8D is a Systematic methodology to identify, correct and eliminate problems. 8D means 8 Disciplines (8 steps + Discipline = 8D), which allows developing competitive advantages by quickly and effectively solving problems, maintaining customers for good service and quality in the products that are provided, reducing the number of problems within of the organization.
The Eight Disciplines Problem Solving is a method used to cope and solve problems. It is also known more abbreviated as 8D, Troubleshooting 8-D, G8D or Global 8D.
The US government first used a process similar to 8D during World War II, referring to it as military standard # 1520 (corrective action system and disposal of nonconforming material). Ford Motor Company first documented the 8D method in 1987 in a problem-oriented “manual-titled equipment” course. This course was written at the request of the top management of the self-management organization Power Train, which was frustrated by having recurring problems year after year.
What is a problem?
It is the difference between a desired situation (standard) and a current situation (real). A problem is usually a matter from which a quick and effective solution is expected, generally what we see of the problems are the symptoms, the methodological one allows to find the root cause to give it the proper treatment.
The 8 disciplines are:
• D1: ESTABLISH A GROUP TO SOLVE THE PROBLEM
• D2: CREATE THE PROBLEM DESCRIPTION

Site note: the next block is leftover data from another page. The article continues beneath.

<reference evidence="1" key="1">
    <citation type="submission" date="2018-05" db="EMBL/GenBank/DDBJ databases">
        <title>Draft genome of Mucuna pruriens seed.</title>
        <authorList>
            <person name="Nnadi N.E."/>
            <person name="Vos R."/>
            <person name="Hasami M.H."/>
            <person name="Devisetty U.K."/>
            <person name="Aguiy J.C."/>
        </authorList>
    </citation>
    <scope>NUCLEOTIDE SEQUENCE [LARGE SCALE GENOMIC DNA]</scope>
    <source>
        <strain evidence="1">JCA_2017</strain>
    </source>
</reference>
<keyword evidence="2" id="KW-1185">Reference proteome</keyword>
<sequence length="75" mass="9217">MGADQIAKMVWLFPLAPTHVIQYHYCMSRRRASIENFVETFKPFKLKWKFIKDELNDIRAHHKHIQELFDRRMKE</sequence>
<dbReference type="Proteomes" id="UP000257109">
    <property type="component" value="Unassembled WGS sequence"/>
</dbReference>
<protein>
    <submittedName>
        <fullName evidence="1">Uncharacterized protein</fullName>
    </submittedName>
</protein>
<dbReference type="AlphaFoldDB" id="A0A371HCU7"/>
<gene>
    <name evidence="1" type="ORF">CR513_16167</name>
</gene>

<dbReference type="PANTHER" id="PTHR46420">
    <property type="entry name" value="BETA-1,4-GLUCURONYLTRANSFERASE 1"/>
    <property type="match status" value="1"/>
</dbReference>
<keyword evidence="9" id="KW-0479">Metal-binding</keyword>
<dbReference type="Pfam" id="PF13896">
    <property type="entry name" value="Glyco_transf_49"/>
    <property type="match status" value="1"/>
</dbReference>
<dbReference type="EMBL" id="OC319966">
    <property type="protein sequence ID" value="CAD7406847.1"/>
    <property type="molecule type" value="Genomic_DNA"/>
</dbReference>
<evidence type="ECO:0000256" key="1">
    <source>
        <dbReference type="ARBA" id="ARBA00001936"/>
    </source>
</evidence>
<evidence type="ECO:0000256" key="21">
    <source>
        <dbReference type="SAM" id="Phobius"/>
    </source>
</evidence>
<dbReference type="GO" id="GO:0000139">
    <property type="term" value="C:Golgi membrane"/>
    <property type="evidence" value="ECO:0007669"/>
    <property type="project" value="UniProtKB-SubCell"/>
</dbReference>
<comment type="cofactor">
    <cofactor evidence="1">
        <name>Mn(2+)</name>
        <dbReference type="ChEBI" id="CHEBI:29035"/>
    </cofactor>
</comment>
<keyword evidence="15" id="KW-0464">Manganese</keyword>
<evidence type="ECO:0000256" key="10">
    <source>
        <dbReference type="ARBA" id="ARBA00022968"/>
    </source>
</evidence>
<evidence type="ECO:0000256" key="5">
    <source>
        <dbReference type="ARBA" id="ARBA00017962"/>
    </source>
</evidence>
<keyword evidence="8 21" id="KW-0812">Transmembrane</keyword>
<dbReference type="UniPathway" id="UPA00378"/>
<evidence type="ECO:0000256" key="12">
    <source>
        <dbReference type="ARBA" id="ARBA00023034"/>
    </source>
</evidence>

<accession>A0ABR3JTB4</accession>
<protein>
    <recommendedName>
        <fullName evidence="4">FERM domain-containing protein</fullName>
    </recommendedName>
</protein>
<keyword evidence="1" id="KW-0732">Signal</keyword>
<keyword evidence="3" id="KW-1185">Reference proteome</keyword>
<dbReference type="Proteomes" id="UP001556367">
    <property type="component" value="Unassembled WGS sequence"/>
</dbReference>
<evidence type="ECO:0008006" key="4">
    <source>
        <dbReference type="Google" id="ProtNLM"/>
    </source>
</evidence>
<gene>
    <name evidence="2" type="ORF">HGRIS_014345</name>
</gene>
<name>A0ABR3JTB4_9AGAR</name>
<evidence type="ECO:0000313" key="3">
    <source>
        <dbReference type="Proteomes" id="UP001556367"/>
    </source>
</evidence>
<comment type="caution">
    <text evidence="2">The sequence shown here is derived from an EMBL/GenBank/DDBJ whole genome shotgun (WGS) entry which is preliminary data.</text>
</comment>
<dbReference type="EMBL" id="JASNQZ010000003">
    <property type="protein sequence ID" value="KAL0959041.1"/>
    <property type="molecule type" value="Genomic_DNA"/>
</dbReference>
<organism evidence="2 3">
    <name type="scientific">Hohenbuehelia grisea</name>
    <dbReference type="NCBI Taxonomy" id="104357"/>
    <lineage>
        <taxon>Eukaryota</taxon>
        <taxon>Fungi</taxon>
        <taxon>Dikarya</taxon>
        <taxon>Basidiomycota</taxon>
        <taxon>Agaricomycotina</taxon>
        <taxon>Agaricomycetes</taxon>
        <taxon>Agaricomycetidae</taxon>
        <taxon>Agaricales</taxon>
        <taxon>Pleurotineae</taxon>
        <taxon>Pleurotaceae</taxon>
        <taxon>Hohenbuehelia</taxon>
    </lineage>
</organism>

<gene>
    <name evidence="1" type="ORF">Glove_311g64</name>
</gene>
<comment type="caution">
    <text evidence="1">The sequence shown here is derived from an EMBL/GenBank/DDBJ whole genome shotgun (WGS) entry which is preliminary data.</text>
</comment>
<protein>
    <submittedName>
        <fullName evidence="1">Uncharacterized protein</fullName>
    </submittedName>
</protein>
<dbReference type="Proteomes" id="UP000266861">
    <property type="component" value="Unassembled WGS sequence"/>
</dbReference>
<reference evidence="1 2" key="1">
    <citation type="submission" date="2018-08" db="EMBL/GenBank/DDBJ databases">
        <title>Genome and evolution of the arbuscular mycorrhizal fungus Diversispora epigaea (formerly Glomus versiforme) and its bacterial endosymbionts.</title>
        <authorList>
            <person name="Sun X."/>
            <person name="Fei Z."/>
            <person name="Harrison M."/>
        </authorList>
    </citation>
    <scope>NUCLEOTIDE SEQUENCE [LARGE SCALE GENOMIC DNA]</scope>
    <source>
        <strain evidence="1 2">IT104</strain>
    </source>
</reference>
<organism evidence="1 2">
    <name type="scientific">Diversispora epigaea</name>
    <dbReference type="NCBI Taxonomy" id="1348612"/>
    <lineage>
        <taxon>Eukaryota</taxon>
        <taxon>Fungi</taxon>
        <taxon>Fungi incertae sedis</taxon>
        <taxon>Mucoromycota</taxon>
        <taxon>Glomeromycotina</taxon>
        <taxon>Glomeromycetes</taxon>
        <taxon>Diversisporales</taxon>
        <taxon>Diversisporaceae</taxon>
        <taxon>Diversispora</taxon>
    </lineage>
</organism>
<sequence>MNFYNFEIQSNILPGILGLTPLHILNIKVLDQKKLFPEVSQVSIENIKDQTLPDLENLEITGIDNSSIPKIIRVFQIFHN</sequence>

• D3: DEVELOP A TEMPORARY SOLUTION
• D4: ROOT CAUSE ANALYSIS
• D5: DEVELOP PERMANENT SOLUTIONS
• D6: IMPLEMENT AND VALIDATE SOLUTIONS
• D7: PREVENT RECURRENCE
• D8: CLOSE THE PROBLEM AND RECOGNIZE CONTRIBUTIONS
D1: Establish a group to solve the problem
To begin the process of solving problems following the steps of 8D a multidisciplinary research team should be established, where all the members have the experience to understand the problem and authority to implement solutions, have the disposition and the time to belong to the group and have different competences that allow to see the different aspects that the problem may have.
The team must have a leader who must manage the information of the investigation, must keep the group and the people involved with the problem informed (stakeholders), and it is who must be responsible for meeting the objectives established by the group 8D.
D2: Create the description of the problem
In this step, you should create a description of the problem that contains clear, concise information that covers several aspects of the problem. This information must be obtained by asking the people who are directly involved, that is, those who work in the area or process that is the object of the problem.
To complete the description of the problem, you must answer questions such as what the problem is apparently? What is happening, what should be happening? What is happening? When is it happening? When is it not happening? Who is involved? And what is the scope of the problem in terms of costs, quality, safety, damage, etc.?
D3: Develop a temporary solution
In some cases it is necessary to implement a temporary solution to control the effects that a problem may have, this to give time to find the root cause of the problem and give a definitive solution to it.
It is important that the temporary solution be evaluated and tested before its implementation, and that it be documented very well so that it can be removed in its entirety when the final solution to the root cause of the problem is implemented. This temporary solution must be put in consideration of the people involved in the process and who may be affected by the effects that may have.